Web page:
There have traditionally been three “d” words that have impacted the antiques industry (not to mention lawyers). They are death, debt and divorce. Now there’s another: downsizing.
One thing that, as can be expected, has a significant impact on the antiques market in particular is real estate. The reality there is, not only is the housing market in the tank, but we’re looking to live in less space, which naturally means with less stuff.
In October, 2010, economists at the National Association of Home Builders took a new look at census data and found that single-family homes in the U.S. continued to get smaller in 2009. From a peak of 2,268 square feet in 2006, the group says the median size of new single-family homes dropped consistently through last year, when the size was down to an even 2,100.
Moreover, the builders estimate the downsizing trend is likely to last longer. The current decline in home size can be attributed to factors like the desire to keep energy costs down, the amount of equity in existing homes available to be rolled over into new ones, tighter credit standards, less interest in buying a home as an investment and a growing presence of first-time buyers.
When asked about the trend toward smaller houses, one builder on an affordable housing feed replied that smaller is definitely how it’s going with average sizes in the 400 square foot range for studios and 500 sf for one bedrooms. That’s small!
In the longer-term, it’s not the current state of the housing market that’s of primary interest, rather the demographic trends that will impact the housing market, the size of homes and the larger need to furnish homes, or the need to dispose of existing furnishings.
One place to look is a 2010 publication by the Urban Land Institute, Housing America by John McIlwain.
At times it may not seem like it, but McIlwain says in the report that after the recession ends demand for housing will increase. Four demographic groups will drive housing markets for the next decade, each of which is large and facing a unique set of challenges.
First, older baby boomers will constitute a senior population unprecedented in size. Younger baby boomers will be unable to sell their current suburban homes to move to new jobs. Generation Y will be renting housing far longer than did past generations; and immigrants and their children will want to move to the suburbs but may find housing there too expensive even after the current drop in prices.
The population of the United States is projected to grow rapidly during the coming decade, still McIlwain says the homeownership rate, currently 67 percent, will fall to levels not seen in two decades. This will produce a strong market for rental housing in the years ahead.
It’s not clear how more rentals and less homeowners will impact the industry, but I’d guess it could benefit the lower end of the antiques market. It will also depend on how high the rents are. That assumes generation Y develops an interest in antiques. If you take a look at this recent graph on CNN, you can develop a picture of just who may be in the market for furniture and when.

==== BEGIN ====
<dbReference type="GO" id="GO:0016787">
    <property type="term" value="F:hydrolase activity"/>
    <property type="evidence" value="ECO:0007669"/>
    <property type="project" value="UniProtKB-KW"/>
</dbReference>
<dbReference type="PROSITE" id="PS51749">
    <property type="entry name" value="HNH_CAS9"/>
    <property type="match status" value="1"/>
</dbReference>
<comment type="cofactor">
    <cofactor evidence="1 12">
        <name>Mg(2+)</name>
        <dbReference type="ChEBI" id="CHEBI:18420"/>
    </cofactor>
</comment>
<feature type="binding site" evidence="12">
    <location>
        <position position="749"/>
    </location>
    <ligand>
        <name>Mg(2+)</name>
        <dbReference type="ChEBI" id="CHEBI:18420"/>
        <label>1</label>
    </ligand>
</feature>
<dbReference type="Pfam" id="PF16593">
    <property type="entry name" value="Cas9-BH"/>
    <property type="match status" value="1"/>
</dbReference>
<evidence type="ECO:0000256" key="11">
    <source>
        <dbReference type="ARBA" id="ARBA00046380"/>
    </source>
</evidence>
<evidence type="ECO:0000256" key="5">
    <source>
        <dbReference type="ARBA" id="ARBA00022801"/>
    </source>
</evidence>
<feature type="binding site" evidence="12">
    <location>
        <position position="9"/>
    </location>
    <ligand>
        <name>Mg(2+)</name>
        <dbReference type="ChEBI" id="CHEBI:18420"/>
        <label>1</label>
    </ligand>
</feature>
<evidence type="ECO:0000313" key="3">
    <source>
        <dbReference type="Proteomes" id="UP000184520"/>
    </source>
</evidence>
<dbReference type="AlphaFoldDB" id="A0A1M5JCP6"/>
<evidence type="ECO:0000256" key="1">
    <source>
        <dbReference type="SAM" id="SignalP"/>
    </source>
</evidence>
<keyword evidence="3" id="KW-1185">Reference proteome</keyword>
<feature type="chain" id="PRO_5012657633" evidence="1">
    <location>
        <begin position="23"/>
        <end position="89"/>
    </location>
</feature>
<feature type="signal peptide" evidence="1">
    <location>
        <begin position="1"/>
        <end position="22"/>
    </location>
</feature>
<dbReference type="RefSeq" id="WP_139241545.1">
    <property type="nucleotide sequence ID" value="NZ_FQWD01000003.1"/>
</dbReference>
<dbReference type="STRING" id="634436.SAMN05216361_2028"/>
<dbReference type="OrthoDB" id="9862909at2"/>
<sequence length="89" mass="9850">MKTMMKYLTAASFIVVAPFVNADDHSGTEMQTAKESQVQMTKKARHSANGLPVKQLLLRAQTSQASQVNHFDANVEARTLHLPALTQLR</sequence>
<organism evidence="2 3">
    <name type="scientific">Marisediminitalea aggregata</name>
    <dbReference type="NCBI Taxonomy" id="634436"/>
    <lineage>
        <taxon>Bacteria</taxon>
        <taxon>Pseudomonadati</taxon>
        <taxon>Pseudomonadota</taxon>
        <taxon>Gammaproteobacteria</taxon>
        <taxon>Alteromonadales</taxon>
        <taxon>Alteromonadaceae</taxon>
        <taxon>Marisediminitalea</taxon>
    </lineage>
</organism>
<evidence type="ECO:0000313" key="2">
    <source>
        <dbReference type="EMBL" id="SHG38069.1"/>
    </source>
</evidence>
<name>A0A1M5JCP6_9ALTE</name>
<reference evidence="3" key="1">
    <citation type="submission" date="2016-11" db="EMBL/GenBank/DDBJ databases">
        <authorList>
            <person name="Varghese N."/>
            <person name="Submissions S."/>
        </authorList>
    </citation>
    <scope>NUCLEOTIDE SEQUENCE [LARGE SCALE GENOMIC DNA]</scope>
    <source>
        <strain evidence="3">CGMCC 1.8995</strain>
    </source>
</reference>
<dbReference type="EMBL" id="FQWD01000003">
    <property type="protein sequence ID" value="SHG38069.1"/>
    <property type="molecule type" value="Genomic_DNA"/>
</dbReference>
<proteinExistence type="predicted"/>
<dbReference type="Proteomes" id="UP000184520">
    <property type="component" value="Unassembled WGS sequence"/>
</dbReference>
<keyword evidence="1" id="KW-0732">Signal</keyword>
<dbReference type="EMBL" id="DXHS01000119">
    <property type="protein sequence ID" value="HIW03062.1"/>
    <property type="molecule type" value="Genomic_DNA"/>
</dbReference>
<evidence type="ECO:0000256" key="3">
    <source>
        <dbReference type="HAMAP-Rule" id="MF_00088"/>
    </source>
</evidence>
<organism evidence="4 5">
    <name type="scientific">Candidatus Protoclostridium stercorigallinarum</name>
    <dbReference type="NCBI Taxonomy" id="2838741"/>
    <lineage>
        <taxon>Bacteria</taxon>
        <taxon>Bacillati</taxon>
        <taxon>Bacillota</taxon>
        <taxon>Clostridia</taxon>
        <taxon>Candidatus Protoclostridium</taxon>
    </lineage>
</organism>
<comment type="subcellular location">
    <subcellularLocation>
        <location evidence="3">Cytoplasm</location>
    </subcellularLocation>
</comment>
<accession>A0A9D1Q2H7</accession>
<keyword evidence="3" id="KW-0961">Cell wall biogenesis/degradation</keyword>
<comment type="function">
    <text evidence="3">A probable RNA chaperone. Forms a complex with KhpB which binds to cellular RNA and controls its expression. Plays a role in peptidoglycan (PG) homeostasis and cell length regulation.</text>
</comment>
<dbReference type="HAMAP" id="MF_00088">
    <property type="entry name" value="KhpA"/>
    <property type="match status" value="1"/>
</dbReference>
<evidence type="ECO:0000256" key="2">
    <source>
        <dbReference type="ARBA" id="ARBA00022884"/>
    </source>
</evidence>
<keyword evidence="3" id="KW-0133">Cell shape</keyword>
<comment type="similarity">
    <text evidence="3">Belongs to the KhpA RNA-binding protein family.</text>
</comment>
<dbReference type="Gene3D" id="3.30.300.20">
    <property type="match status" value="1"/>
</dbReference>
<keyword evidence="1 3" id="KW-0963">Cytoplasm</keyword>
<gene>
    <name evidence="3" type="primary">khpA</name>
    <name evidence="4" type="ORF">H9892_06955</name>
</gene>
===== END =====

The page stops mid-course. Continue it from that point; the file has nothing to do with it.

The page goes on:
Antiques move into the spotlight for greener living.
Commissioned by members of the antiques trade, extensive independent research
finally puts a figure on just how eco-friendly buying antiques can be.
The analysis compared the greenhouse gas emissions produced during the lifespan of
two chest of drawers; one constructed in 1830 with an assumed lifespan of 195 years
during which time it has been restored and sold twice and, the other, a new piece ofsimilar value available from a reputable high street retailer with an assumed lifespan of
15 years. The detailed report focuses on all stages of each product’s lifecycle: from the
sourcing of materials to the manufacturing processes, the transportation to the storage
and finally to the disposal.
Antiques not only provide unique style and value for money but, as this report confirms
with the pieces used for the research, the annual emissions of an antique piece can be
as little as one sixteenth of those of its new equivalent.
Nigel Worboys, founder of Antiques are Green Campaign and who spearheaded theresearch says “We launched the website www.antiquesaregreen.org last year to help
communicate what ‘the trade’, had been thinking for quite a while. We’re delighted tohave our thoughts confirmed - 16 times over! Buying antiques reduces landfill, reduces
carbon emissions, reduces consumption of new goods from abroad and, preserves our
heritage for future generations.”
Mark Hill, co-presenter of the BBC’s Cracking Antiques and an expert on the Antiques
Roadshow comments “There has never been a better time to buy antiques – not only
do they provide us with excellent value for money and the opportunity to create our
own individual style but they also enable us to help the environment through ‘glamorous
recycling’ as confirmed by the facts in this insightful report.”
The study was conducted by Carbon Clear, an independent consultancy specialising in
carbon management and carbon accounting. For a full copy of the report visit:
www.antiquestradegazette.com or www.antiquesaregreen.org
In order to compare the footprint of the
products based on their lifespan, the carbon
footprint per year of use was calculated. This
showed that the antique product has an annual
carbon footprint of 0.72kg CO2e, whereas the
new product has a footprint per year of use of11.36kg CO2e. Therefore, a new chest of
drawers will have a carbon impact sixteen times